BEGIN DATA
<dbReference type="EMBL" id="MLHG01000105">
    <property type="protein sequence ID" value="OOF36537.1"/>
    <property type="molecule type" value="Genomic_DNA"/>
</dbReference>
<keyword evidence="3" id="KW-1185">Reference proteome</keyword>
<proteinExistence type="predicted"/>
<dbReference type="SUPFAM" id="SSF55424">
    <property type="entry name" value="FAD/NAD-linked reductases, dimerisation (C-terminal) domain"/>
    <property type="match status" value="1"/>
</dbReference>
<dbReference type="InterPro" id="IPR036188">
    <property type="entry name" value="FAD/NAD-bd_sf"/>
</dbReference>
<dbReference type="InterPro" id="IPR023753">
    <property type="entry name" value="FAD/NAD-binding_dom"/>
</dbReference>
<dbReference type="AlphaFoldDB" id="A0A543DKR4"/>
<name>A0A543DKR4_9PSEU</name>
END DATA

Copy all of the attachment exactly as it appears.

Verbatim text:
<dbReference type="EMBL" id="MLHG01000105">
    <property type="protein sequence ID" value="OOF36537.1"/>
    <property type="molecule type" value="Genomic_DNA"/>
</dbReference>
<keyword evidence="3" id="KW-1185">Reference proteome</keyword>
<proteinExistence type="predicted"/>
<dbReference type="SUPFAM" id="SSF55424">
    <property type="entry name" value="FAD/NAD-linked reductases, dimerisation (C-terminal) domain"/>
    <property type="match status" value="1"/>
</dbReference>
<dbReference type="InterPro" id="IPR036188">
    <property type="entry name" value="FAD/NAD-bd_sf"/>
</dbReference>
<dbReference type="InterPro" id="IPR023753">
    <property type="entry name" value="FAD/NAD-binding_dom"/>
</dbReference>
<dbReference type="AlphaFoldDB" id="A0A543DKR4"/>
<name>A0A543DKR4_9PSEU</name>